Seeing with more than sight: Nalo Hopkinson's non-ocular visions of the human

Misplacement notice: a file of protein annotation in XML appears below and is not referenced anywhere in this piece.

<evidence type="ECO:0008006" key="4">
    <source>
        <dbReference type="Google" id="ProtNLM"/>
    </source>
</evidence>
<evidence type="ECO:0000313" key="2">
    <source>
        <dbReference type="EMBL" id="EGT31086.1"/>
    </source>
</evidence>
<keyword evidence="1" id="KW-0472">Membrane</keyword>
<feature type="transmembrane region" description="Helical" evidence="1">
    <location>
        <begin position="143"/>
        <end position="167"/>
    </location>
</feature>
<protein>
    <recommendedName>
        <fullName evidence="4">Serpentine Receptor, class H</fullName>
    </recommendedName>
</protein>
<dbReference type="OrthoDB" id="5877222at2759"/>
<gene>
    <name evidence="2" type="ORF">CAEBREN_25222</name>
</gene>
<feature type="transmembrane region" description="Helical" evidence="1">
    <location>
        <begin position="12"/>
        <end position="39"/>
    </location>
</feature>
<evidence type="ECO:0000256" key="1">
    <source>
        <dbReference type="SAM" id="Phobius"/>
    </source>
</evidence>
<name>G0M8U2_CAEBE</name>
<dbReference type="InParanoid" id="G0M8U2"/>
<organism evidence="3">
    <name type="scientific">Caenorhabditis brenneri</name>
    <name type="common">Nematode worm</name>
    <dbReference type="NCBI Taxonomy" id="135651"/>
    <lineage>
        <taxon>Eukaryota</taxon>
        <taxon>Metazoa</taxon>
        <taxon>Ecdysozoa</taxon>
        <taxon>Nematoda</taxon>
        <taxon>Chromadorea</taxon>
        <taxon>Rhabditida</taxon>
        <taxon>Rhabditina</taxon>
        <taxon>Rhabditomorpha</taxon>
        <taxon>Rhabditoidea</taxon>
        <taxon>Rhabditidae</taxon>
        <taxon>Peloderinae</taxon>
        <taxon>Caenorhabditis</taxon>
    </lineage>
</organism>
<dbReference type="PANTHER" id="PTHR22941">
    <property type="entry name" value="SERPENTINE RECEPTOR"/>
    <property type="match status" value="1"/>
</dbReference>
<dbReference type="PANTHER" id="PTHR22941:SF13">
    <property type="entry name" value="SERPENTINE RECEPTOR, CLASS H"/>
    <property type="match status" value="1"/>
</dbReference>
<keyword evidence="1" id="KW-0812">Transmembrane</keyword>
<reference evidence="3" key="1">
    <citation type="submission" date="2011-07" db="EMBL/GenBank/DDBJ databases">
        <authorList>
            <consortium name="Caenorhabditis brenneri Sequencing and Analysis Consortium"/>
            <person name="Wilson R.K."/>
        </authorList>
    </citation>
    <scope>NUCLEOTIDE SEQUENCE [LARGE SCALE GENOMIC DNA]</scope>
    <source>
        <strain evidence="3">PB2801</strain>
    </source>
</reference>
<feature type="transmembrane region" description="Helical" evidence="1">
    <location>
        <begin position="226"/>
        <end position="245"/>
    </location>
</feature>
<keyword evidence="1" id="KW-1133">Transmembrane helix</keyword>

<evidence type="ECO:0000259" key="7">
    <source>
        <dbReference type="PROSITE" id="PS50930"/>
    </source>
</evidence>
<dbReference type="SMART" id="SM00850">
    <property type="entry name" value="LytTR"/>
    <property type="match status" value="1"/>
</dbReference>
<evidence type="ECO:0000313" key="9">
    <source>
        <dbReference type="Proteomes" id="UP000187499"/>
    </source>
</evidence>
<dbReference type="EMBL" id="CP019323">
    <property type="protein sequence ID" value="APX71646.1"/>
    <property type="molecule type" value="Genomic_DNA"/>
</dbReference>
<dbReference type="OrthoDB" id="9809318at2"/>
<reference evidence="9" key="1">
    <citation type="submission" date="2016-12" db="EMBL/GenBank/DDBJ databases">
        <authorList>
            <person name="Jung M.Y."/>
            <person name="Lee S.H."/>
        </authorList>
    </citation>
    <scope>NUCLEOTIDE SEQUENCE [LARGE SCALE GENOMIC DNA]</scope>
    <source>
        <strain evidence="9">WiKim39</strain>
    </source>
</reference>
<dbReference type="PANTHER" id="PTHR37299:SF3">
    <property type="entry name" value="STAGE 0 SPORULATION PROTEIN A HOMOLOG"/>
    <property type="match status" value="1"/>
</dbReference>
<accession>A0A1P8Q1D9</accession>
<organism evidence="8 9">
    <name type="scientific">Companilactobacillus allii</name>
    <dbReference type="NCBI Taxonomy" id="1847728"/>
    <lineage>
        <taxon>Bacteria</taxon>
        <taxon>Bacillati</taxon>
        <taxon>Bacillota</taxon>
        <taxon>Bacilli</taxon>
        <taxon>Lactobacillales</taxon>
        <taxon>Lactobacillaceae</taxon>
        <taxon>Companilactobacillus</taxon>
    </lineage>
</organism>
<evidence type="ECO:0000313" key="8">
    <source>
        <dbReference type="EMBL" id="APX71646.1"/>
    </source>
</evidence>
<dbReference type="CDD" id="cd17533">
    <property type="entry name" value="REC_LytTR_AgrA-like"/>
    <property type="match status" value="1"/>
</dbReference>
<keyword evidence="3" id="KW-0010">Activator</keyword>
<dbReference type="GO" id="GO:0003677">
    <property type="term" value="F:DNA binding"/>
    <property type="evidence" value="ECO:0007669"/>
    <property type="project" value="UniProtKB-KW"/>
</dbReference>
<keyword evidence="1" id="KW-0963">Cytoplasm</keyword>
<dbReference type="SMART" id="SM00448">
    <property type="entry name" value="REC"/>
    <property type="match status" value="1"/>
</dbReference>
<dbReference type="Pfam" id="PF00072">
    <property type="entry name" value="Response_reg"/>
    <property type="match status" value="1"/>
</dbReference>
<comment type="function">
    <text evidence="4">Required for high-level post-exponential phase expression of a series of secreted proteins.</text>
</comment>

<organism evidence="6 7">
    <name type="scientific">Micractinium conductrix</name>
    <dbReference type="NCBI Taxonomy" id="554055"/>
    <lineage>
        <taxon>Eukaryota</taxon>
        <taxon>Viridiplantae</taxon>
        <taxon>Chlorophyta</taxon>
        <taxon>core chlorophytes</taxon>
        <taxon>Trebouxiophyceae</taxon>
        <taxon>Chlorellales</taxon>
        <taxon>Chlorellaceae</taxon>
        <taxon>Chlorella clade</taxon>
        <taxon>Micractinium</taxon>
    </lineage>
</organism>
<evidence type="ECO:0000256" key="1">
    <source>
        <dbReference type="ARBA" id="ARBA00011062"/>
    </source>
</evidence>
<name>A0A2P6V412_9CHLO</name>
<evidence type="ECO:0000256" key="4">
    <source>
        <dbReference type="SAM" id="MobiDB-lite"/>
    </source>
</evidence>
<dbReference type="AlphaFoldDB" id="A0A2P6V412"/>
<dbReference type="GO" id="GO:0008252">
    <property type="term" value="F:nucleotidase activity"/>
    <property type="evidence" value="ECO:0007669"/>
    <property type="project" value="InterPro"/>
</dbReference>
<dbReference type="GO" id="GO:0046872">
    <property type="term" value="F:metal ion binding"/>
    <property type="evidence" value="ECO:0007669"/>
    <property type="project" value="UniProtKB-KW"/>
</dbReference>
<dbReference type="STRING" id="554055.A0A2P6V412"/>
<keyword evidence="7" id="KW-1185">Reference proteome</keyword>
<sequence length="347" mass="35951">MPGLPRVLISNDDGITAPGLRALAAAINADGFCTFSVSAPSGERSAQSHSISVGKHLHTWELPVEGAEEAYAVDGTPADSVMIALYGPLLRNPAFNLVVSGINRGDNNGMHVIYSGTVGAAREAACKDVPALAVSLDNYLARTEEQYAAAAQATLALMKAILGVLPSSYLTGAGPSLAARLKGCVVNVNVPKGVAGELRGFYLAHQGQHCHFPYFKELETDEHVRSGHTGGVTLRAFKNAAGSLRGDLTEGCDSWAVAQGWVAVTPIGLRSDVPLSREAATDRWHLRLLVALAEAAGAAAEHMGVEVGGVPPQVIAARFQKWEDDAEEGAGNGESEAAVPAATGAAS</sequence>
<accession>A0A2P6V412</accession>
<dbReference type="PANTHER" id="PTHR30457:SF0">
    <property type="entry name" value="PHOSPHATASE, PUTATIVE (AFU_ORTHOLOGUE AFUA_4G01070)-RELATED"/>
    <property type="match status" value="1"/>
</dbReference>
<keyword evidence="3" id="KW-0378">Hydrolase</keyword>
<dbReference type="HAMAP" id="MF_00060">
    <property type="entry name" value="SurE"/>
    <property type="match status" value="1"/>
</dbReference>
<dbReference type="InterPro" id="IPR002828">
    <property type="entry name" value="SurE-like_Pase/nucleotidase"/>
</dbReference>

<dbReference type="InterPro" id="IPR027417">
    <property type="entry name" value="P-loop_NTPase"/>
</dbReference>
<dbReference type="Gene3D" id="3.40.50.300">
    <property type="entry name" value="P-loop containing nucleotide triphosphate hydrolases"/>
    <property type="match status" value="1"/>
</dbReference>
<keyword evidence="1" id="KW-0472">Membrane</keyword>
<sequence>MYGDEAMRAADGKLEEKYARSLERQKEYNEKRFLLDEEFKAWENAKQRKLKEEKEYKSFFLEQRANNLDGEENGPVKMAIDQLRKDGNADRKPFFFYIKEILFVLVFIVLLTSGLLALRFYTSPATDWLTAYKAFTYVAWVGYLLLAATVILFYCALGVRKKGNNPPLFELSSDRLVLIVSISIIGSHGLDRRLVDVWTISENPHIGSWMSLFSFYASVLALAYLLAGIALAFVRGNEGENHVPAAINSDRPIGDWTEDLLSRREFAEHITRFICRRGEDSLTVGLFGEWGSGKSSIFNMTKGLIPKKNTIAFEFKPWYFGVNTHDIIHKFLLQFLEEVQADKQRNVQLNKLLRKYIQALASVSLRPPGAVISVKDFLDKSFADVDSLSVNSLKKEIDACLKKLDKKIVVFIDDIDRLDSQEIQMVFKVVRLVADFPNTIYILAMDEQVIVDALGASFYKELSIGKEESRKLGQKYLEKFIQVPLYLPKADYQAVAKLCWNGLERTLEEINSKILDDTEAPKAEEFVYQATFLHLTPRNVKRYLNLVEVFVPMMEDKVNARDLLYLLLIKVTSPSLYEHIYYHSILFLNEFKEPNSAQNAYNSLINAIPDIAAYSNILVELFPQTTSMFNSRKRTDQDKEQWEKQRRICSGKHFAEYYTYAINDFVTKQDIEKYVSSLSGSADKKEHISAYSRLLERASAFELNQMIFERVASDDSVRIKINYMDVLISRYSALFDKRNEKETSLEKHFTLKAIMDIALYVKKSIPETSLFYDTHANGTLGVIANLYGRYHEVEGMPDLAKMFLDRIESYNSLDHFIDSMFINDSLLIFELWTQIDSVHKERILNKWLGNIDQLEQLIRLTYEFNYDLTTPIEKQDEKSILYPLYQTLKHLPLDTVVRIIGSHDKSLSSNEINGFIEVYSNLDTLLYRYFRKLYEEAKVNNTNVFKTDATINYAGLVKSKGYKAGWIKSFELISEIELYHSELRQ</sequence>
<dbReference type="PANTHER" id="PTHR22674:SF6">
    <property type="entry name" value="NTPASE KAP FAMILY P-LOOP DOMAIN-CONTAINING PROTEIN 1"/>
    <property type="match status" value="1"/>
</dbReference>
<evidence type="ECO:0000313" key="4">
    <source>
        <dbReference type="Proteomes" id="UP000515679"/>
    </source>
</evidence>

Jamaican-Canadian author Nalo Hopkinson has developed a substantial body of work belonging to the genre of Black Speculative Fiction. Hopkinson’s oeuvre succeeds in challenging what it means to be human. She also reminds us first that historically race has been constructed to dehumanise certain subjects. However, secondly, Hopkinson also offers possible and imagined futures in which the human subject is complicated beyond its current strictures, especially that of race. This project will argue that Hopkinson’s works often speak to philosopher Sylvia Wynter’s call to revalorize the human, a figure who is often synonymous with Man. Hopkinson’s body of work succeeds in exploring such a revalorization through one of the most prevailing sensorial faculties of human beings – our sight; a sense which has been instrumental in the identification of Blackness, and subsequently in our practices of racialisation and dehumanisation. This project aims firstly to uncover the ways Hopkinson constructs sight in multiplicitous and non-ocular ways, and secondly how this broadened definition of sight speaks to the work of Sylvia Wynter and ultimately works towards a revalorization of the human. Through a theoretical close reading of Brown Girl in the Ring and Midnight Robber, as well as the short story, “Something to Hitch Meat To”, and the comic series House of Whispers, this project suggests that when the sensorial faculty of sight incorporates non-ocular ways of seeing, this can disrupt the boundaries of the human and facilitate a revalorization, wherein racial categories no longer relegate certain subjects to subordinate social, cultural and political positions.